Billy Preston isn’t a name you would have heard of and probably wouldn’t know what part he played in music history.
I was mulling over some time today and listening to some Beatles songs and it got me thinking about their infamous roof top concert they played at the end of the 60s. I was reminding myself of how much I love the song their performed called ‘Don’t let me down’. It was during this performance I noticed a man playing keyboards and wanted to know who he was and what connecting he had to the band.
My first reaction to him was that I loved the hair. But who was he and where did come from? His name was Billy Preston and he was born in Houston, Texas and his family eventually moved to Los Angeles where Billy was a renowned child prodigy as his keyboard skills had got him work with Little Richard as his keyboardist (their name not mine). It was while performing in Hamburg in the early 60s he met the Beatles.
Billy hooked up with the band again just as they were breaking up at the end of the decade and he played during the ‘Get Back sessions’ and kept the band together for what would be some of their final work.
He struggled all through his life with sexuality, knowing he was gay, which was in direct conflict with his strict evangelical Christianity. It must have been terrible of him knowing that who he was in a life which would have been fraught with guilt and self-loathing as homosexuality to those around him was a grave sin.
During the latter years of his life he struggled with drugs as it was a way of coping with the sexual abuse he suffered a child. It didn’t help his well-being that his mother did not believe him when he disclosed the abuse he had experienced.
Billy passed away in 2006 as a result of hypertension and pericarditis. He was 59.
In some ways the world has made great steps in LGBT inclusivity but still there remains pockets of hatred and ignorance when read of stories where people have been attack or worse killed because of their own sexuality.
Years ago when I started this blog I said that I would always speak out for those who are not fortunate enough to live in a country where democracy exists. I will challenge racist and homophobic attitudes where I see them. My opinion on these matters has not changed.
I am saddened that some feel that participating in demos against Mr Trump policies is somehow misguided or worse hypocritical. What is so wrong with wanting to make your voice heard for those people who are desperate to leave a country ravaged by war? Why is it so bad show the compassion that any normal human being should show when people are on the brink of being killed?
Banning an entire country and their people from entering the USA on the basis that one of might be a terrorist is stupid, naive and dangerous. As I said in the previous post the actual facts point to the threat not from IS potentially travelling to the USA but the citizens already in it.
Critics of the protest have asked why didn’t you protest about other things that have happened in the world? Which is a ludicrous argument. I have protested, I have given to UNICEF and Save the Children but I choose not to publicise it and make a big deal. It is the same with problems in this country. Just because I don’t go on EVERY march or set up a petition for every wrong I see doesn’t mean I am not doing something to make my voice heard.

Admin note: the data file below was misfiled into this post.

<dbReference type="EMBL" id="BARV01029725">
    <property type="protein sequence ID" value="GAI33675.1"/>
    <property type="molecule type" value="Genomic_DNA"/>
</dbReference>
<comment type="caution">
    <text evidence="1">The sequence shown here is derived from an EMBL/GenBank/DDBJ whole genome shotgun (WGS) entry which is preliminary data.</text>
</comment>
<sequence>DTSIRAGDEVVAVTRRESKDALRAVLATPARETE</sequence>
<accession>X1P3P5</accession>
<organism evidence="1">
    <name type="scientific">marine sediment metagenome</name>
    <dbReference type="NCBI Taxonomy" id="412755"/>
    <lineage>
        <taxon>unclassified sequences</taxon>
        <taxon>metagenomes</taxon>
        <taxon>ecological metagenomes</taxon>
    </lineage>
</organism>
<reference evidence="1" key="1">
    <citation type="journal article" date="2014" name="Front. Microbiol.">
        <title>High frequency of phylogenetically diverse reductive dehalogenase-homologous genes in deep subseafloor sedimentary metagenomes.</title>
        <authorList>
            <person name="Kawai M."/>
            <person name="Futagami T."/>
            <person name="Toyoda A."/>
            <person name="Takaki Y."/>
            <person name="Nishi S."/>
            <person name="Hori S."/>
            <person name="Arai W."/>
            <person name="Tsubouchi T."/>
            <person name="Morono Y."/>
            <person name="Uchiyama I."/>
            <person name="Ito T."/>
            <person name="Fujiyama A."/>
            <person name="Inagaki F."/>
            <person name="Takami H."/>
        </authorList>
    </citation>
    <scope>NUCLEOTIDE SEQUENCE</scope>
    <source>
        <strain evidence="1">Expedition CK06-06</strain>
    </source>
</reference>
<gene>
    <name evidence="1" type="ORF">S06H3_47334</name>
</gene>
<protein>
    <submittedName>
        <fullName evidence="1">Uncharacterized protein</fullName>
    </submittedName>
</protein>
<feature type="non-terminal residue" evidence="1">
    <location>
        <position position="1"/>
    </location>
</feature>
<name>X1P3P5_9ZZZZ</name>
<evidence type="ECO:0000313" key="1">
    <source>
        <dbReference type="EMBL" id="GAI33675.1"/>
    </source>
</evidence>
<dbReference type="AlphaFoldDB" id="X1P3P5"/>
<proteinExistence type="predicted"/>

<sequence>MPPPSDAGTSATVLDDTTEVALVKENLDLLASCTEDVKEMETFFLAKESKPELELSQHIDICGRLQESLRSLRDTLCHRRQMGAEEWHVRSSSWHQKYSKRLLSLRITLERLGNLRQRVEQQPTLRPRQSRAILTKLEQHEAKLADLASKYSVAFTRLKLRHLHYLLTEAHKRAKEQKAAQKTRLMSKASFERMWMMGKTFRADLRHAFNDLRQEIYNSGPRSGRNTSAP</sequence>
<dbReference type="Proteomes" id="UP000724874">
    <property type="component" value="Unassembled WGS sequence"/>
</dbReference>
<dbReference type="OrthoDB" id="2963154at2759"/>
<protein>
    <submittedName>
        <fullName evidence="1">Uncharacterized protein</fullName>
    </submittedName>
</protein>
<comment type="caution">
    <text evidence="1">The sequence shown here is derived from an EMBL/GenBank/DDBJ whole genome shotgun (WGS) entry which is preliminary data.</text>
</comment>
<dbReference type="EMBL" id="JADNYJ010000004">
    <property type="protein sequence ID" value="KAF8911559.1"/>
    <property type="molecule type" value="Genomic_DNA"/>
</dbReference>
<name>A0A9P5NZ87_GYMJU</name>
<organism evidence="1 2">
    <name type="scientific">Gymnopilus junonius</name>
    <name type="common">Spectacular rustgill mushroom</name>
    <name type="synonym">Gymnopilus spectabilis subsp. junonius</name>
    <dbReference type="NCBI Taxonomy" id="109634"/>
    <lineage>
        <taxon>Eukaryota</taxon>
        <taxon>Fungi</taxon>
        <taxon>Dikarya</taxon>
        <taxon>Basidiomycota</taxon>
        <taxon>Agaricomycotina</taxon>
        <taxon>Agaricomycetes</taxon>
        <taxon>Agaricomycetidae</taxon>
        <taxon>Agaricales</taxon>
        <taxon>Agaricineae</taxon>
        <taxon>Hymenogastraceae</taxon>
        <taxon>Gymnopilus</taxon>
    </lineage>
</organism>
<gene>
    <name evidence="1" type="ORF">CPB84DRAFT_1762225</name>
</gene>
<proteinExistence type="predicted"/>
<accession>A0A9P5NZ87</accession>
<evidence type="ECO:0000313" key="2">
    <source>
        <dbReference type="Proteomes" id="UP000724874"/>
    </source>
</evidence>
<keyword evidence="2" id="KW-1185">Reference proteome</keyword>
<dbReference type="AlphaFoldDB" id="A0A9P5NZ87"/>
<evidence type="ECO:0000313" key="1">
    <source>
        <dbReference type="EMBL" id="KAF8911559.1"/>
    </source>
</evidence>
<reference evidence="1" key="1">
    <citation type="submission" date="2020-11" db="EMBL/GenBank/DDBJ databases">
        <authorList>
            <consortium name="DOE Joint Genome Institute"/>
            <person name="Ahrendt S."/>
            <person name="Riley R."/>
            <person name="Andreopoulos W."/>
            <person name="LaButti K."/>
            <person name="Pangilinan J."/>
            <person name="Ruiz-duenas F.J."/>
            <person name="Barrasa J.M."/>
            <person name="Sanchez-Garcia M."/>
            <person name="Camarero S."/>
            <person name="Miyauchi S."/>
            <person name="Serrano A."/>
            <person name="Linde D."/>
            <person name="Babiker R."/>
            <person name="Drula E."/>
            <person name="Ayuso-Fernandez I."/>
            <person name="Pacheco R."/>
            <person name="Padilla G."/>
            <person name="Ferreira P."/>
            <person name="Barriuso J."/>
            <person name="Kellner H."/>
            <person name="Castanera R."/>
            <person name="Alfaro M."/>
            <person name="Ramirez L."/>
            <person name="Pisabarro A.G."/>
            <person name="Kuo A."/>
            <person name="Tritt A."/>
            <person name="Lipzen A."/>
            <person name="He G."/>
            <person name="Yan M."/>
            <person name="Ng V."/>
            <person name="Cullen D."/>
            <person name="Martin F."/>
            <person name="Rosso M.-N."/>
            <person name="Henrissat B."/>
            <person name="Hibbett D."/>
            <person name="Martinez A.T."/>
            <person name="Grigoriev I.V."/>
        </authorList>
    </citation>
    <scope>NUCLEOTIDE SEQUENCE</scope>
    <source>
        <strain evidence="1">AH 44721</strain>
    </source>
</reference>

In the same way that if someone came to me with a problem or a need I would try my best to help. I do this because I want to and hold humanist values that everyone is equal. If that offends you in some way then I am sorry that you don’t see the world as I do.
Whoever destroys a soul, it is considered as if he destroyed an entire world. And whoever saves a life, it is considered as if he saved an entire world.
Mishnah Sanhedrin 4:5
Sad that even in 2017 we are fighting for the rights to be accepted as human beings. If the past week has taught us anything we still have a long way to go.
From 1988-91 I studied Theology at Overstone College. It was a predominately black church where the congregations were made up of the West Indian community in the UK. For someone like me a young lad from the northeast it was a shock to the system being placed in a totally unknown culture. But it was one of the happiest times in my life.
America’s ‘shoot first ask questions later’ policy is causing innocent young men to die needlessly on the streets. I watched online a video of Ronald Johnson who was running away from the police at the time when he was shot and killed. I have to get my head around USA law that says that a police officer can use deadly force if they ‘reasonably believe’ that someone has a firearm on them. Even if they don’t see it they can use force to kill.
The CNN article that I linked goes on to explain that each case is determined individually and that the prosecutors should way up the information leading to the police using deadly force.
I can understand that each case will have to be assessed but what I still cannot understand is the necessity in the USA to have guns. The lack of gun control laws is alarming for someone born and raised in a country where it very rare for you to see policemen holding guns.
Black lives matter as much as white, hispanic or Jewish lives. But what seems to be emerging that you are more likely to die at the hands of police if you are a young black man.
It’s alien to me. I never saw or heard of any racism at my time at Overstone and I would have been horrified and distraught at the police deliberately targeting any of my friends.